Bellevue’s Reeg shares his passion for music
To Bellevue’s Bryce Reeg, music means everything.
A 2012 graduate of Marquette High School, the young musician was in California last week at the National Association of Music Merchandisers, and is planning a trip to Nashville in the summer to attend a writer’s workshop and do some networking with those in the music industry.
Along with him, he has scores of songs, which he has written and arranged, which will soon be professionally recorded. The plan is all coming together for the young 22-year old singer-songwriter, who hopes to share his passion with the world.
Right now he is sharing that passion locally as the “house band” of sorts at Bellevue’s Lock 12 Music, which has also become a hit with the local public. Reeg plays there most every Thursday, drawing crowds and loyal fans from across the area.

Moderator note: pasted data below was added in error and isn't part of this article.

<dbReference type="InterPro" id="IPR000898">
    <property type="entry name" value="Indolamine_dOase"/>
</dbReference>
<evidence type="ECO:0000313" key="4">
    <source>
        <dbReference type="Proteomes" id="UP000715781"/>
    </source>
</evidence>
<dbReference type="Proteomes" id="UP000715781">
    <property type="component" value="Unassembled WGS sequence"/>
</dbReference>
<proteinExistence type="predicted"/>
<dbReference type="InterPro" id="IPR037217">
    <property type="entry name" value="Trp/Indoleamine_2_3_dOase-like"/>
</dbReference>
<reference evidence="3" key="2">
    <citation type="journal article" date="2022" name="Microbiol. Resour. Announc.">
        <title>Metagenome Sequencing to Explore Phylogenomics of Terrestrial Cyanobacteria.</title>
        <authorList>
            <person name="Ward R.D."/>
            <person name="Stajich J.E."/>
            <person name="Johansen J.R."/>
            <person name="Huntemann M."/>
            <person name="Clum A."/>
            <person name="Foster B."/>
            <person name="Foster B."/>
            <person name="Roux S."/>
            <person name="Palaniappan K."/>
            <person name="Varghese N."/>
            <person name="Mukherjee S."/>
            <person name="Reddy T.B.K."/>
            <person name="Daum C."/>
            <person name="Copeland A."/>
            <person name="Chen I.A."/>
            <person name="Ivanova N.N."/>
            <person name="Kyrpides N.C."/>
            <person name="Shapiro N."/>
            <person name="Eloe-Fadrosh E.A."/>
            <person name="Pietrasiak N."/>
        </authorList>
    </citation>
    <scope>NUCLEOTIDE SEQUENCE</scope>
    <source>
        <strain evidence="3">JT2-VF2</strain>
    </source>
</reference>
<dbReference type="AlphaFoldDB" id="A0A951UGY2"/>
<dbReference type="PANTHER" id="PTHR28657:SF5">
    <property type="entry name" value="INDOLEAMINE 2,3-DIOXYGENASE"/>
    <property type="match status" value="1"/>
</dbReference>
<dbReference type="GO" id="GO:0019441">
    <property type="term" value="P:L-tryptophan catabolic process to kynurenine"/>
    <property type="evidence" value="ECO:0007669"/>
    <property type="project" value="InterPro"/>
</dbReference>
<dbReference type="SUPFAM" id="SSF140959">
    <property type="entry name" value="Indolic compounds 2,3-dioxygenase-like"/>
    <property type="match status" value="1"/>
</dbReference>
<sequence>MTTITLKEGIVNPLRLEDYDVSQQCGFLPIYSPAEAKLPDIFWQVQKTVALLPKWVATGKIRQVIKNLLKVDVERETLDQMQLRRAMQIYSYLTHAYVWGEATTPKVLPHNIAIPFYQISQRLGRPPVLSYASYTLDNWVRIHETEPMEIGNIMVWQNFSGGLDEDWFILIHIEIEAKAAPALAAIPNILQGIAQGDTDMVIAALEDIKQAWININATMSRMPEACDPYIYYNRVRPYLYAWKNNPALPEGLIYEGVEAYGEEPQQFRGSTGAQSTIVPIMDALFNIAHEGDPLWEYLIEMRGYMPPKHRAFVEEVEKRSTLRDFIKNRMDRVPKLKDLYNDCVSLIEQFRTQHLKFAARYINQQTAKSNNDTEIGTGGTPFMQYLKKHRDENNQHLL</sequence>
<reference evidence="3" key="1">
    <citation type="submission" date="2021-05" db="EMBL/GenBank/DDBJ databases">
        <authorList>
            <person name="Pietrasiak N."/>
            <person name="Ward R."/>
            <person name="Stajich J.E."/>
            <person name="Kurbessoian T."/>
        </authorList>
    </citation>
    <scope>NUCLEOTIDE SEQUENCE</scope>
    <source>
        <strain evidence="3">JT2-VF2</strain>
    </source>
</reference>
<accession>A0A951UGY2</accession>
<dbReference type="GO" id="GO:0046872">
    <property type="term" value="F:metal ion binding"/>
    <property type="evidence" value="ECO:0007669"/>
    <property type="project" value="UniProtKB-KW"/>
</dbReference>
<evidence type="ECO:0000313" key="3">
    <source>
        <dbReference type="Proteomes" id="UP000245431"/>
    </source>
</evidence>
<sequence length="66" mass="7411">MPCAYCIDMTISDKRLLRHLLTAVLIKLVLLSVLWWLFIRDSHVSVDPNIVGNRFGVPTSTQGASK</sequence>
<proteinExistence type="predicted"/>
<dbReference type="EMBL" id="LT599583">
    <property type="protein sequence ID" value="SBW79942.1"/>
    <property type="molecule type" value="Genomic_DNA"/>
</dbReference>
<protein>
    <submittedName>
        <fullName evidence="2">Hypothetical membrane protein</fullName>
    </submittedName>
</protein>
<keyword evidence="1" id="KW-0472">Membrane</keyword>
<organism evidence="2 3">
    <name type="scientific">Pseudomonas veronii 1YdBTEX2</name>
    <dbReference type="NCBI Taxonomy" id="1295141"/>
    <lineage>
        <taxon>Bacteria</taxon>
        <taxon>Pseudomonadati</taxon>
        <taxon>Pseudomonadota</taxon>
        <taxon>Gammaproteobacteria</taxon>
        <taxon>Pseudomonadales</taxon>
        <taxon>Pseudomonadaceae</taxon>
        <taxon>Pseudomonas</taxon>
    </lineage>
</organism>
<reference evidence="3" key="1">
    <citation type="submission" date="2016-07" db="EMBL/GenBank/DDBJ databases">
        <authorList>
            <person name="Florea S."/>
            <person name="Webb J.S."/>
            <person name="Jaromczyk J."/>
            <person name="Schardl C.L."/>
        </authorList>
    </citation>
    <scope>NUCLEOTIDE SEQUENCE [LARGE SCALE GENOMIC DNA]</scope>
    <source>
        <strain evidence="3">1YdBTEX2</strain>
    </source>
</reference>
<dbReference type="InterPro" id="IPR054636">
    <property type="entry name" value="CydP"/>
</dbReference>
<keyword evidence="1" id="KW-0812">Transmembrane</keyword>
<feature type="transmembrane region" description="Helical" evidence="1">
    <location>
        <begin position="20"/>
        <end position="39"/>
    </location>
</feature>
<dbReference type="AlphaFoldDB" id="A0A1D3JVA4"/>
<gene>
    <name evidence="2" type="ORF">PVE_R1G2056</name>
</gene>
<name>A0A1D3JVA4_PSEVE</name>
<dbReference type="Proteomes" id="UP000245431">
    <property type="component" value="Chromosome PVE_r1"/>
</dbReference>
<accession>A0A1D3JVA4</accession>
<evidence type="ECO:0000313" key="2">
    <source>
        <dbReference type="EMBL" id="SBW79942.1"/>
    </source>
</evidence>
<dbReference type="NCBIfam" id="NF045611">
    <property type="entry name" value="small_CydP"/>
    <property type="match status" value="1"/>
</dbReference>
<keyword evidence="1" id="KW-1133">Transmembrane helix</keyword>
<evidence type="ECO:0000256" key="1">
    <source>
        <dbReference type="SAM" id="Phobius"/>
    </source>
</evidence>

The son of Ron and Denise Reeg of Bellevue, Bryce was only three years old when he started his adventure in music.
“My uncle Brian Ernst had a group he played when I was only 3 or 4 years old,” said Reeg. “I guess that’s where it all started. By the time I was in fifth grade, I was sitting in with bands at Jam at the Dam events every Friday. My dad always encouraged me and would arrange it so I could play part of the last set with the local guys. It was fun.” READ MORE BY CLICKING ON E-EDITION AT RIGHT:
Bellevue hosts first annual JCEA meeting
The Jackson County Economic Alliance (JCEA) held its annual meeting last Tuesday in Bellevue, to not only to elect officers, but to re-cap and celebrate a successful year of development.
The event was sponsored and hosted by Water Street Market of Bellevue and was open to all investors in the JCEA. Over 50 attendees were on hand including board members, investors, and other partnering organizations.